Earlier today, the former top brass at the prosecutor’s office for Arizona’s largest county felt the long arms of the law pick them up, shake them hard, and toss them out the building.
The former Maricopa County attorney and one of his deputies were disbarred for a strikingly long list of ethical violations (a second deputy’s law license was suspended as well). What did they allegedly do? And did they show any remorse to their alleged victims?
Some people, once they have been defeated, simply give up and fade into the cold, dark night. But others refuse to lie down and be devoured by wolves. Like Liam Neeson, they tape broken bottles to their fingers and strap their hunting knives to their frostbitten hands and fight until there’s nothing left.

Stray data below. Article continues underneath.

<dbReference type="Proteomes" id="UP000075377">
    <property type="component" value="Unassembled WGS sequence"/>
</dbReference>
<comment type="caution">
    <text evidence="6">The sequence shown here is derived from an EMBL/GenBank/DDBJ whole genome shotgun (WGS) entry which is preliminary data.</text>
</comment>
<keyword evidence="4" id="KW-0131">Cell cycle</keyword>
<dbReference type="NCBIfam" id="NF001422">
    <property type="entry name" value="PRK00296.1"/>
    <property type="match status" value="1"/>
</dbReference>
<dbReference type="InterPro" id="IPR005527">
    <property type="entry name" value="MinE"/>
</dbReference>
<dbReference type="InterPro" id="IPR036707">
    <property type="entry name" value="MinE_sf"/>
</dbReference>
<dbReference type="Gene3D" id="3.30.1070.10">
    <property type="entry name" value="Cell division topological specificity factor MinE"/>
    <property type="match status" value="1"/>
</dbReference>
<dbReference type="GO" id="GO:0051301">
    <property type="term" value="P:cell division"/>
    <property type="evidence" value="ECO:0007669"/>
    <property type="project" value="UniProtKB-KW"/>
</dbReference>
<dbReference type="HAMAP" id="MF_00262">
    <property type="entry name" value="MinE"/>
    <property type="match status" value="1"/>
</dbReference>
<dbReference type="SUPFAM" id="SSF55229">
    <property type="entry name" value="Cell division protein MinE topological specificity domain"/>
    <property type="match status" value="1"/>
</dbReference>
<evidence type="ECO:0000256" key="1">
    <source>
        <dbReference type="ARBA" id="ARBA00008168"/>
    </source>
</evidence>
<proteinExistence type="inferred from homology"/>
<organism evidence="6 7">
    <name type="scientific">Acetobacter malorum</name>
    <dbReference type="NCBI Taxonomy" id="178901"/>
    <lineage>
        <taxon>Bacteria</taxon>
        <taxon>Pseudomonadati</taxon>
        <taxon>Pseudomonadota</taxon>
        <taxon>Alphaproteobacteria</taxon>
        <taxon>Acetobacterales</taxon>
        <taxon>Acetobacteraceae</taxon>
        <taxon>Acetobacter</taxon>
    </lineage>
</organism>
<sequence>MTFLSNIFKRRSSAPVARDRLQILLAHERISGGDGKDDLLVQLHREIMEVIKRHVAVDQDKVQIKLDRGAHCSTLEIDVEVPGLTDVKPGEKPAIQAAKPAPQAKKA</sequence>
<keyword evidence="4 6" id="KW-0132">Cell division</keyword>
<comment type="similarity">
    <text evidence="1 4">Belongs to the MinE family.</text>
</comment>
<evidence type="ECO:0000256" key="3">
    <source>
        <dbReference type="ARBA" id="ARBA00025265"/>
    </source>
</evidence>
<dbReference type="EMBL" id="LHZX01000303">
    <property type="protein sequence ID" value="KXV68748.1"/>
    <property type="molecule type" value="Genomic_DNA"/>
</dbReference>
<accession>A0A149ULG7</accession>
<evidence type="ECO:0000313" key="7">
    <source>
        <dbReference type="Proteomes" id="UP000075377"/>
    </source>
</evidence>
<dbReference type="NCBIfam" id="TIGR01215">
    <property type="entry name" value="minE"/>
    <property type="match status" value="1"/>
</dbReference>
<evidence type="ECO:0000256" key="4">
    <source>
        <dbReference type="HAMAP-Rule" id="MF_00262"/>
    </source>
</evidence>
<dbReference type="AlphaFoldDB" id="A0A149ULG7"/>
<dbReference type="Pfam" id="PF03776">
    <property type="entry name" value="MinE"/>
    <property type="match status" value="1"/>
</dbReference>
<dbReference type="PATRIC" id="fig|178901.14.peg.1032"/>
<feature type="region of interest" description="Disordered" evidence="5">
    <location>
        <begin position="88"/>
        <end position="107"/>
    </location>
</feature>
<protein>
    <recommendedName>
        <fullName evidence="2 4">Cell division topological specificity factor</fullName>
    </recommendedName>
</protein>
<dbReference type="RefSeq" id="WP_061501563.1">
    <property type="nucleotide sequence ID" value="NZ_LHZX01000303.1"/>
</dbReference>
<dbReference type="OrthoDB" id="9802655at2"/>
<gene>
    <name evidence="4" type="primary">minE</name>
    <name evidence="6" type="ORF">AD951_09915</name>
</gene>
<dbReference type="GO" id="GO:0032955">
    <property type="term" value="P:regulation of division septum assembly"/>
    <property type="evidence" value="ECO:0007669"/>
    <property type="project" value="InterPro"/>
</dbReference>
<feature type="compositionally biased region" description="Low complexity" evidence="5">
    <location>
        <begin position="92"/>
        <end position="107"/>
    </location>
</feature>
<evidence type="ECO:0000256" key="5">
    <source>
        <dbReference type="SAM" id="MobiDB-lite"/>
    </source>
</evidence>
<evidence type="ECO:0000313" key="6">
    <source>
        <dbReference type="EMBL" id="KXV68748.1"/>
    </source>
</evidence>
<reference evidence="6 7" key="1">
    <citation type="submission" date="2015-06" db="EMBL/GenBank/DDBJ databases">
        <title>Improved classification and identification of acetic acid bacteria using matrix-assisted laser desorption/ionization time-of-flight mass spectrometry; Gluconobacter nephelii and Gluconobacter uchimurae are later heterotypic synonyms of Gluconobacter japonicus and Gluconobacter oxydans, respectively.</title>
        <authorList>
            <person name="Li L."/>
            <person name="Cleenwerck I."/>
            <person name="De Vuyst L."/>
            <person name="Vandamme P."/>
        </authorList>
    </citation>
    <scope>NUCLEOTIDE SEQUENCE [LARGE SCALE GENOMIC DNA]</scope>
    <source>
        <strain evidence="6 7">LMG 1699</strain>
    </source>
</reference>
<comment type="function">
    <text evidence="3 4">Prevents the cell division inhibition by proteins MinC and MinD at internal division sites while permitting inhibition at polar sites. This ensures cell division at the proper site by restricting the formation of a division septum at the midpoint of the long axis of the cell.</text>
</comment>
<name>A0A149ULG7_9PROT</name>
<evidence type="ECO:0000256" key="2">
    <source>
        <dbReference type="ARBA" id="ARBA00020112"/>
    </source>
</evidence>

A now ex-lawyer from Maryland seems to fall under that second category. She seems to have tried every trick in the book (and several not in the book) to fight getting disbarred.
It didn’t work. And now she’s on the receiving end of an absolutely vicious benchslap.
Was our ex-lawyer of the day unethical? Perhaps. Unprofessional? Maybe. But you can’t say she didn’t try…
We continue our occasional series on Ex-Lawyers of the Day, with this interesting email from a Biglaw tipster:
In the interest of lawyers turned novelists turned vigilantes — this is for all of us who have received several calls an hour from headhunters — the email below deserves a mention in your blog.
Rudy Delson is a former Simpson attorney who left law firm life for fairer pastures in Brooklyn to write a novel. His book is being published today. There are lawyers in the book. I understand it may even be literature.